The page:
By proving those two statements, you have induced that the statement is true for all whole numbers, or n.

Maurolico's principle attracted some attention but remained nameless until the work of English mathematician John Wallis. Considered by many to be the most important English mathematician before Isaac Newton (1642-1727), Wallis made many large contributions to both mathematics and science, including helping to found England's Royal Society (the most prestigious of all scientific bodies) and formulating for the first time the law of conservation of momentum. He also engaged in many bitter scientific and mathematical quarrels.

It is perhaps as a writer on mathematics that Wallis made the largest of his contributions. He was obsessed with the history of mathematics and devoted to preserving that history for the modern world. Among his many books was Arithmetica Infinitorum, published in 1656. In that book, among many examples of mathematical properties, including infinite series and anticipations of integral calculus, Wallis recapitulated mathematical induction, referring to it as per modum inductonis (by the method of induction) and gave the procedure the name by which it is still known.

For mathematical induction to become well known, however, it would require almost another decade and the 1665 publication another book, which, ironically had been written before Wallis's volume.

This was Blaise Pascal's Traite du Triangle Arithmetique (Treatise on the Triangle), one of the key mathematical treatises of its time. Pascal was the son of a mathematician, although his father initially opposed the child's early interest in mathematics. Pascal's genius quickly became obvious and his father relented; the boy immersed himself in mathematics. Pascal's interest went beyond the theoretical: by the time was 19 he had invented an early version of the mechanical calculator. Only the excessive cost of manufacturing his calculator kept the machines from becoming successful.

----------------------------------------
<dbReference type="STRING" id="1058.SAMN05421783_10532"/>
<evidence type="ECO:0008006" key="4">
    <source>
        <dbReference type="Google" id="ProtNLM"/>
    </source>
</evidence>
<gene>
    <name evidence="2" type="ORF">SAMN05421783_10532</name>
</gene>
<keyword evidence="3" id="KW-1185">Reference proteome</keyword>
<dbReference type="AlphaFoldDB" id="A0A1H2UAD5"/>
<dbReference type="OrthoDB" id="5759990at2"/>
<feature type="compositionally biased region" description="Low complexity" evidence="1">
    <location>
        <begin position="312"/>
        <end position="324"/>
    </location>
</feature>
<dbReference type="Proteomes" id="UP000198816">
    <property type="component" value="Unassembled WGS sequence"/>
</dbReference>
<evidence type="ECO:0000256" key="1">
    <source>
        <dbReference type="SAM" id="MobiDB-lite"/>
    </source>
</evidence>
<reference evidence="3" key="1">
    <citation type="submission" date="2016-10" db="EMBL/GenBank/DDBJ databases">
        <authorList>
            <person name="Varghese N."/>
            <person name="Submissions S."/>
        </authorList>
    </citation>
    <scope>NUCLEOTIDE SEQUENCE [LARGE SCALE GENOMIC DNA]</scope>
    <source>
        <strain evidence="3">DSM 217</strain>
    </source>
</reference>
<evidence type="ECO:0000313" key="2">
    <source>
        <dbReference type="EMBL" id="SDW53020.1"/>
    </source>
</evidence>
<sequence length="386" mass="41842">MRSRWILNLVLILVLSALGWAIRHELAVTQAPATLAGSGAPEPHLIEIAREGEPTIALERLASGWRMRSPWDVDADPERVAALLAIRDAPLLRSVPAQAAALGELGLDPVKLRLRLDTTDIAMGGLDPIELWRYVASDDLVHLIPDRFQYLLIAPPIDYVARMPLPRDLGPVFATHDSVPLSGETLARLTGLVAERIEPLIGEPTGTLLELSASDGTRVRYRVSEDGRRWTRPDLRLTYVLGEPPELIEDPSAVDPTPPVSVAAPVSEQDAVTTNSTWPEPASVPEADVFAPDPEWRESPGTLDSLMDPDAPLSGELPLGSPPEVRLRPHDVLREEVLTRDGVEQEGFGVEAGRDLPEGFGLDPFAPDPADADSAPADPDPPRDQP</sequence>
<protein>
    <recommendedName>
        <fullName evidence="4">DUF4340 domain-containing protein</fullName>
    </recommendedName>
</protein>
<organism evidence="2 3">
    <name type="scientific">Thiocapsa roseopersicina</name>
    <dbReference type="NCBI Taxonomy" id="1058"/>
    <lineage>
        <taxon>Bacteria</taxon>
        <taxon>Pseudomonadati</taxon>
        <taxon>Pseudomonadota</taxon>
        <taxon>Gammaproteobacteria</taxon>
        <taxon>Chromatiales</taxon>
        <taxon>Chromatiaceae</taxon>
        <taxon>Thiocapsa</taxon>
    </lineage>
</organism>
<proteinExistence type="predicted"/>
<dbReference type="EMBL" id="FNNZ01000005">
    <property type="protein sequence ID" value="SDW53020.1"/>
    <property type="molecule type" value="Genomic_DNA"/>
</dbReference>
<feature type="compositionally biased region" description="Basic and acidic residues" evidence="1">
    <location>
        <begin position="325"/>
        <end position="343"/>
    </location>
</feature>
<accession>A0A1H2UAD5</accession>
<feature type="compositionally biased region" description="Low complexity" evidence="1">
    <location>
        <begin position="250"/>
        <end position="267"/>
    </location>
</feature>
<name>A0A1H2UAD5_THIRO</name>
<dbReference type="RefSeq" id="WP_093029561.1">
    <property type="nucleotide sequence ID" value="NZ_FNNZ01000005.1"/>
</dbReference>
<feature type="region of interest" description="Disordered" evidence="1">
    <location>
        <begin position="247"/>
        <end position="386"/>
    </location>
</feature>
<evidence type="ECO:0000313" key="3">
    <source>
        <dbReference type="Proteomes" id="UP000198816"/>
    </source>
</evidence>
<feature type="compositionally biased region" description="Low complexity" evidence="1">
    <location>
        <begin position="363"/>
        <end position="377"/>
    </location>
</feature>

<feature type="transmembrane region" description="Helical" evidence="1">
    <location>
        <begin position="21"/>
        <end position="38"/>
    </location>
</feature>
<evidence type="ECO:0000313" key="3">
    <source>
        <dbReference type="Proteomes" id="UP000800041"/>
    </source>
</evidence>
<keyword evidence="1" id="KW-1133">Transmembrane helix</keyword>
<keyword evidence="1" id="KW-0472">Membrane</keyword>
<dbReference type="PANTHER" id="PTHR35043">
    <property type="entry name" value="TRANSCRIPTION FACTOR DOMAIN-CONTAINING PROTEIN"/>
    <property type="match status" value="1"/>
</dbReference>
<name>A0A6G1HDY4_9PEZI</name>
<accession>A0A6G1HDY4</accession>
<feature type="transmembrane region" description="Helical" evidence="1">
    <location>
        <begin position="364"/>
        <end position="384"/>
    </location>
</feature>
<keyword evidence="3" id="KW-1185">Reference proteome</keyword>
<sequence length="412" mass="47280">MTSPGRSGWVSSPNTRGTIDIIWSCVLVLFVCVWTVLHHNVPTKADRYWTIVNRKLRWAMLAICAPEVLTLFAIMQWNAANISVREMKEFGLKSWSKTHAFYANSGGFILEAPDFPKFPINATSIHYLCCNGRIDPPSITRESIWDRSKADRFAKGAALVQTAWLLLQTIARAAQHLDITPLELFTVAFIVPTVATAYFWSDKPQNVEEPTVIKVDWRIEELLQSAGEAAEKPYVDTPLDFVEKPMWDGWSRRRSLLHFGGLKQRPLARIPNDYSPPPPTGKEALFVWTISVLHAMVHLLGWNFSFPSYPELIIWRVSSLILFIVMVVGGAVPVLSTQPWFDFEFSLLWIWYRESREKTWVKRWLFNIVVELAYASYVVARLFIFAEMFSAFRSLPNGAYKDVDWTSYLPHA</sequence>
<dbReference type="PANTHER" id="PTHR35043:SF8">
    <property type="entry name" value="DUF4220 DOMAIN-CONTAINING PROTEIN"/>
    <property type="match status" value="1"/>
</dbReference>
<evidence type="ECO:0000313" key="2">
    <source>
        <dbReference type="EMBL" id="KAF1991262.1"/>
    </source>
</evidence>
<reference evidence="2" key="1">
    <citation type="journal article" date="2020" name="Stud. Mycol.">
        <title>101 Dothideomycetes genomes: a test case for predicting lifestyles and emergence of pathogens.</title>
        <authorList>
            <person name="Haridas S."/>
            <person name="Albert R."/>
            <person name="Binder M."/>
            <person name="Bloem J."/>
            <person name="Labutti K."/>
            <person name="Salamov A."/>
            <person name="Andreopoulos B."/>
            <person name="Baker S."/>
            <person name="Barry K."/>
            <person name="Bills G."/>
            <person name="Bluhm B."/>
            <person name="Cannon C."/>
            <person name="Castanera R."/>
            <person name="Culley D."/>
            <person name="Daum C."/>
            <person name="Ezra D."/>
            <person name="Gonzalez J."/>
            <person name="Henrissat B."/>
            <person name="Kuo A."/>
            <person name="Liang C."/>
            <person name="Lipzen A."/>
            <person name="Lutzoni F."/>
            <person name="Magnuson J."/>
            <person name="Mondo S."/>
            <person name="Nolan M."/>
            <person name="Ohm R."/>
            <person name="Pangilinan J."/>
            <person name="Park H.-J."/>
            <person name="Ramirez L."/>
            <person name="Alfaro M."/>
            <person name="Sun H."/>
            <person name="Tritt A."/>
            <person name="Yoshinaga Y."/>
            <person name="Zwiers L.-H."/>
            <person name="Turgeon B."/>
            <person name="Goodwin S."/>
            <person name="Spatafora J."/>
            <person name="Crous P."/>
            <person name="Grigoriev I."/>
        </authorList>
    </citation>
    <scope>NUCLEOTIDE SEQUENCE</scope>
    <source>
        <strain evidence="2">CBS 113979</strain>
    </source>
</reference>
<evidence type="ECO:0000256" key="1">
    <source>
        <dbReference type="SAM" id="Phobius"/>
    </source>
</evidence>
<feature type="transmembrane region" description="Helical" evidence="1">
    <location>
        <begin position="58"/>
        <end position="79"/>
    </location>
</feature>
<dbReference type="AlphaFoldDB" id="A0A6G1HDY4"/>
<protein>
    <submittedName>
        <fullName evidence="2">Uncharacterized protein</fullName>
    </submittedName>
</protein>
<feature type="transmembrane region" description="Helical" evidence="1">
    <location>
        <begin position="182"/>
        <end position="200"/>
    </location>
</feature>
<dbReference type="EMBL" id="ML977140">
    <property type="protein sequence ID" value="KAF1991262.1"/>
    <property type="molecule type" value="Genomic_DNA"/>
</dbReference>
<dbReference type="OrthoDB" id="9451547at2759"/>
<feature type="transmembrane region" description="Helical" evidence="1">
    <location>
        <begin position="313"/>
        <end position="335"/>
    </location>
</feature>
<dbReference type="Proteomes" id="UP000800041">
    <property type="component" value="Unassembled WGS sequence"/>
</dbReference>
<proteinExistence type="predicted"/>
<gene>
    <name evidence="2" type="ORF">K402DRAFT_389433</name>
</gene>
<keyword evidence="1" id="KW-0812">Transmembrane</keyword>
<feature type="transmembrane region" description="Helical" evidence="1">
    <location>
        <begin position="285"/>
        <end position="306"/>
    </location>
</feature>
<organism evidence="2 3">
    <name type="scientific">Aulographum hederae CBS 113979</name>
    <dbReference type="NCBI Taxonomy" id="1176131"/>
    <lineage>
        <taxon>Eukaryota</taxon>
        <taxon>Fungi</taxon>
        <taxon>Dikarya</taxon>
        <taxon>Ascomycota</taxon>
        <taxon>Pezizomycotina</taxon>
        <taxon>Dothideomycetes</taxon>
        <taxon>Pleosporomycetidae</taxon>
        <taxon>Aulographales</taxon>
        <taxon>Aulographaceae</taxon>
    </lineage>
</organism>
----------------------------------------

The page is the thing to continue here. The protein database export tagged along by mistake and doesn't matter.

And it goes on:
While Pascal's brilliance led him into many fields of research and reflection, including religious philosophy, it was in pure mathematics that he made his largest contributions, laying the groundwork (along with Pierre de Fermat [1601-1675]) for the modern science of probability, as well as insights into calculus and geometry.

His "Treatise on the Triangle" focused on the properties of a triangle composed of numbers, but also on other mathematical ideas and concepts. Among them was his approach to proving propositions for which there are infinitely many cases. He informed his readers that faced with such a proposition they should initially prove that the proposition is true for the first case. Following that, they should prove the proposition for a given (or random) case. With those two proofs, the proposition is solved for the next case, and for an infinite number of other cases.

Using induction, Pascal provided a method for solving the binomial theorem, which was essential for solving problems in which two quantities vary independently. The success of Pascal's book, along with the name Wallis gave to the process, insured that Maurolico's induction principle became widely known, and continues to serve mathematics to this day.


Mathematical induction, the ability to prove for all cases of a numerical property, was a major step forward in the transition of mathematics from the purely practical—counting—to the more theoretical. Rather than being restricted to concrete items, mathematics was able to deal with variables, with unknowns, with relationships among variables and unknowns, with infinite series of properties. These abilities vastly extended the reach of mathematics, both in relation to calculations and equations related to the real world, and to more purely theoretical pursuits. The ability to solve for all cases of a proposition yielded a mathematical tool that in turn helped mathematicians determine many of the properties of numbers in sequence. The induction principle also offered an important, and still-used, tool for both the devising and also the solving of complex codes.


Further Reading

Dunham, William. Journey through Genius: The Great Theorems of Mathematics. New York: John Wiley & Sons, 1990.

Katz, Victor. A History of Mathematics: An Introduction. 2nd ed. New York: Addison-Wesley, 1998.

Swetz, Frank J., ed. From Five Fingers to Infinity: A Journey through the History of Mathematics. Chicago and Lasalle: Open Court, 1994.